U.S. oil prices jumped over 6 percent on Friday, posting their largest weekly gain since February, as drawdowns in U.S. crude stockpiles fed hopes that a punishing global oversupply may be nearing tipping point.
U.S. gasoline and diesel prices rallied along with crude, rising more than 5 percent each. Gasoline has been one of the strongest pillars of support for U.S. crude this year. Ultra low sulfur diesel, also known as heating oil, has rebounded this week on seasonally cold weather forecasts through late April.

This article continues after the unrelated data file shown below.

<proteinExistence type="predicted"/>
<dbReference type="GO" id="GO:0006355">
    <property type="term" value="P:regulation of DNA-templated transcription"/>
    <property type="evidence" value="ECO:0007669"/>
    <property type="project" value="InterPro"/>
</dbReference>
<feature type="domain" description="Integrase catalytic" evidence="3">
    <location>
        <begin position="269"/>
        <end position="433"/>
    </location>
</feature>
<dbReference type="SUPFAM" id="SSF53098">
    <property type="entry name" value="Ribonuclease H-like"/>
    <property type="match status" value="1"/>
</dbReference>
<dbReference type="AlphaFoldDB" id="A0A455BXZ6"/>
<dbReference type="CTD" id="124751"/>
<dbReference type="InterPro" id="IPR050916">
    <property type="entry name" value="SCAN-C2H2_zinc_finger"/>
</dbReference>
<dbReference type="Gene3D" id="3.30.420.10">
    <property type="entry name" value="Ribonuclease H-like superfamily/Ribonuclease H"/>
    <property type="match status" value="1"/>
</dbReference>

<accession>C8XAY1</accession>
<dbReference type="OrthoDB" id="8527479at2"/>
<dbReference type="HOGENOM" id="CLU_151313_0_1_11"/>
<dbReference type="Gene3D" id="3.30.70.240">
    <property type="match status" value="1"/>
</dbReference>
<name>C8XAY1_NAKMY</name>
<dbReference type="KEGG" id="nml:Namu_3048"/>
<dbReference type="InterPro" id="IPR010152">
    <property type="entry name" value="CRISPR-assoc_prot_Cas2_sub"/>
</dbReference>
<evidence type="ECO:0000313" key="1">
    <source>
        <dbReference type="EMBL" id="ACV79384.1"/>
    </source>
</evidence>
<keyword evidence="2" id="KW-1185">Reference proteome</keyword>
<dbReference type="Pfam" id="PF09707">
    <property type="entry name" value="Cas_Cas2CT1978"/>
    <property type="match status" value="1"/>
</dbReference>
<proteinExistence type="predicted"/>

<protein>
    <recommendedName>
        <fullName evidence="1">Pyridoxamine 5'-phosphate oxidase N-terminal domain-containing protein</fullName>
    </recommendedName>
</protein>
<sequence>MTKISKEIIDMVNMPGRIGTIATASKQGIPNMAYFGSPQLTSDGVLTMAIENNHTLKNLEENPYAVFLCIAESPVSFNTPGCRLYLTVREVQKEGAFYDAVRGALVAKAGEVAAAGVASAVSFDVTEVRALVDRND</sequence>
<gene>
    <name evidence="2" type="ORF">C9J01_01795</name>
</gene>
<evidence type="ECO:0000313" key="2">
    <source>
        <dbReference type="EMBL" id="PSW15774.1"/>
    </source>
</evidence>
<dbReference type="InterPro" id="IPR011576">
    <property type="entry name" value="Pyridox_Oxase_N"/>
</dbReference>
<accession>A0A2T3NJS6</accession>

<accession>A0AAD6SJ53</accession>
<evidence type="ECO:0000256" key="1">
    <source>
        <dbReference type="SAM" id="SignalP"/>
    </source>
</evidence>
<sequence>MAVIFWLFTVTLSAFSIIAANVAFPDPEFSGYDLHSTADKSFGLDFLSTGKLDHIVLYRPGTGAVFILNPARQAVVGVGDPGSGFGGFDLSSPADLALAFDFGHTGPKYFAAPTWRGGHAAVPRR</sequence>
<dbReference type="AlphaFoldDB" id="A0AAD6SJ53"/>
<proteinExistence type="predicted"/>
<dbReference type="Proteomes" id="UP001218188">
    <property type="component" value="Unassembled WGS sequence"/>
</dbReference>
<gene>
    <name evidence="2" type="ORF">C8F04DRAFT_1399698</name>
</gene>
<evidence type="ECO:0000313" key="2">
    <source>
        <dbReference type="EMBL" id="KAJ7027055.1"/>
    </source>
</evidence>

Front month U.S. West Texas Intermediate (WTI) crude futures settled at $39.72 a barrel, up $2.46, or 6.6 percent, and gained 7.96 percent for the week. International Brent futures were up $2.38, or 6 percent, at $41.81 a barrel.
For the week, both benchmarks were on track to rise about 7 percent, their most since the week ended March 4.
"We are starting to draw crude inventories in the U.S." said Scott Shelton, energy broker with ICAP in Durham, North Carolina. "Run rates are rising and U.S. production is falling.
"This is very different I think than what was expected. The market perceives that these draws may continue as the Keystone outage will increase the likelihood," Shelton.